State of California

Summary of Board Meeting
April 27, 2000

County Administration Center
Supervisors Chambers, Room 310
1600 Pacific Highway
San Diego, California
MEMBERS PRESENT: Hons. Alan C. Lloyd, Ph.D., Chairman
    Dr. William A. Burke
    Joseph C. Calhoun, P.E.
    Doreen D'Adamo
    C. Hugh Friedman
    William F. Friedman, M.D.
    Matthew R. McKinnon
    Barbara Patrick
    Barbara Riordan
    Ron Roberts

00-4-1 Public Hearing to Consider the Adoption of a Proposed Airborne Toxic Control Measure for Emissions of Chlorinated Toxic Air Contaminants from Automotive Maintenance and Repair Activities


The staff proposed the adoption of an airborne toxic control measure (ATCM) under the State's Toxic Air Contaminant Identification and Control Program (Health and Safety Code sections 39650-39675). This ATCM will reduce emissions of perchloroethylene (Perc), methylene chloride (MeCl), and trichloroethylene (TCE) from cleaning and degreasing products that are predominantly used in automotive maintenance and repair (AMR) activities. These three chlorinated substances have been identified as toxic air contaminants with no identifiable threshold level.

As proposed, the ATCM provides that brake cleaners, carburetor cleaners, engine degreasers, and general-purpose degreasers manufactured for sale in California after December 31, 2002, shall not contain Perc, MeCl, or TCE. Products containing Perc, MeCl, or TCE and manufactured prior to December 31, 2002, may be sold in California until June 30, 2004. The proposed ATCM also prohibits AMR facility owners and operators from using these products in their facilities after June 30, 2005, if they contain Perc, MeCl, or TCE.

The Board heard testimony from state and local agencies that encouraged the adoption of this ATCM to promote cross-media benefits. Some witnesses suggested that the implementation schedule could be shortened. Other witnesses spoke of alternative, water-based products that clean as effectively as chlorinated products and at a reduced cost. Representatives of the chemical manufacturers claimed that chlorinated products are safer, more effective cleaners. They also claimed that accelerating the proposed effective dates would create a hardship for smaller manufacturers and distributors.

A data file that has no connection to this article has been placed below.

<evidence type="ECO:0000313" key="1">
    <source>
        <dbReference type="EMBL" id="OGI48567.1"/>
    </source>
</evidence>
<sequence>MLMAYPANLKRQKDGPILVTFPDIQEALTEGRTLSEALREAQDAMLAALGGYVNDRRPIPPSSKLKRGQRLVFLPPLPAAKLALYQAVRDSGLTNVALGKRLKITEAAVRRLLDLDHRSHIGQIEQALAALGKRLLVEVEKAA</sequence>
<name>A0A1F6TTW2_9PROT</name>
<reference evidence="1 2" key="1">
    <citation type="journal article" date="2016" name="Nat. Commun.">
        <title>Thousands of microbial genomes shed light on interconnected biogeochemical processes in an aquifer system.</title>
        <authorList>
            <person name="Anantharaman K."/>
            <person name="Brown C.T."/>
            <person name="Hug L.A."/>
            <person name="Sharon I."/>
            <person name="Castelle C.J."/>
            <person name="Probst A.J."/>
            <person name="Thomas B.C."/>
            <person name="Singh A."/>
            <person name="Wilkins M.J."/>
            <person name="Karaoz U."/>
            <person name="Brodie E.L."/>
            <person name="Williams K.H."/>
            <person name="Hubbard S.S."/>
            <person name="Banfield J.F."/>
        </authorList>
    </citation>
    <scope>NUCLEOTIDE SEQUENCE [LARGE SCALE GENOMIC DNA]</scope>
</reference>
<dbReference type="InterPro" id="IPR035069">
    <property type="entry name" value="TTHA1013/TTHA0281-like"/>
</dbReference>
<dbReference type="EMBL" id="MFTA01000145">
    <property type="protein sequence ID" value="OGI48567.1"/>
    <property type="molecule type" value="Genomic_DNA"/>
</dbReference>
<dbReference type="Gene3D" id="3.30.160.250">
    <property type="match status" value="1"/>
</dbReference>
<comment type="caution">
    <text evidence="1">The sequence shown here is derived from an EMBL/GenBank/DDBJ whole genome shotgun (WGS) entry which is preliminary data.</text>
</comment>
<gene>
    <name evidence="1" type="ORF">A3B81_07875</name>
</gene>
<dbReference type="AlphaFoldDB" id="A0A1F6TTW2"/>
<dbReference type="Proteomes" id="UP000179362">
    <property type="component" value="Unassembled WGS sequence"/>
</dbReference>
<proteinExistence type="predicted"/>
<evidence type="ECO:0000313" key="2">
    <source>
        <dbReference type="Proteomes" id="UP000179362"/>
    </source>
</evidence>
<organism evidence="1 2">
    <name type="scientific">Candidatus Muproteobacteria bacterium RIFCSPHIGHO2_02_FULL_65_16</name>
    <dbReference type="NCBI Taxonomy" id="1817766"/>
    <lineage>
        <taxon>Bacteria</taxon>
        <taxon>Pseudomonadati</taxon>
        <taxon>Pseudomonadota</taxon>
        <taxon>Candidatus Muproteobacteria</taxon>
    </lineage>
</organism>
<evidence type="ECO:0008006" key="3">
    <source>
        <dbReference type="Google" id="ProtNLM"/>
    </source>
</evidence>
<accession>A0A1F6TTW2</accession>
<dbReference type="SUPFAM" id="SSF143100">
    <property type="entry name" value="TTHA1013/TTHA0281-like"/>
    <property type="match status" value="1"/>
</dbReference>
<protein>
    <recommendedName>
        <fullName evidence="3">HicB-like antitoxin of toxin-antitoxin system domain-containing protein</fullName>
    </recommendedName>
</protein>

The Board approved the staff's proposal to eliminate Perc, MeCI and TCE from automotive products, but significantly reduced the phase-out schedule for manufacturers, distributors, and end-user facilities from five years to a two and one-half year time frame. As of June 30, 2001, brake cleaners, carburetor cleaners, engine degreasers, and general-purpose degreasers for sale in California cannot contain Perc, MeCl, or TCE. Products containing Perc, MeCl, or TCE and manufactured prior to June 30, 2001, may be sold in California until June 30, 2002. AMR facility owners and operators cannot use these products in their facilities after December 31, 2002, if they contain Perc, MeCl, or TCE. The Board also directed staff to increase the public outreach to inform distributors and end-users of the modified implementation dates.

The modifications made during the hearing will be made available for public review and comment for 15 days in a Notice of Public Availability of Modified Text. The Executive Officer will consider any comments received during this period prior to adopting the ATCM.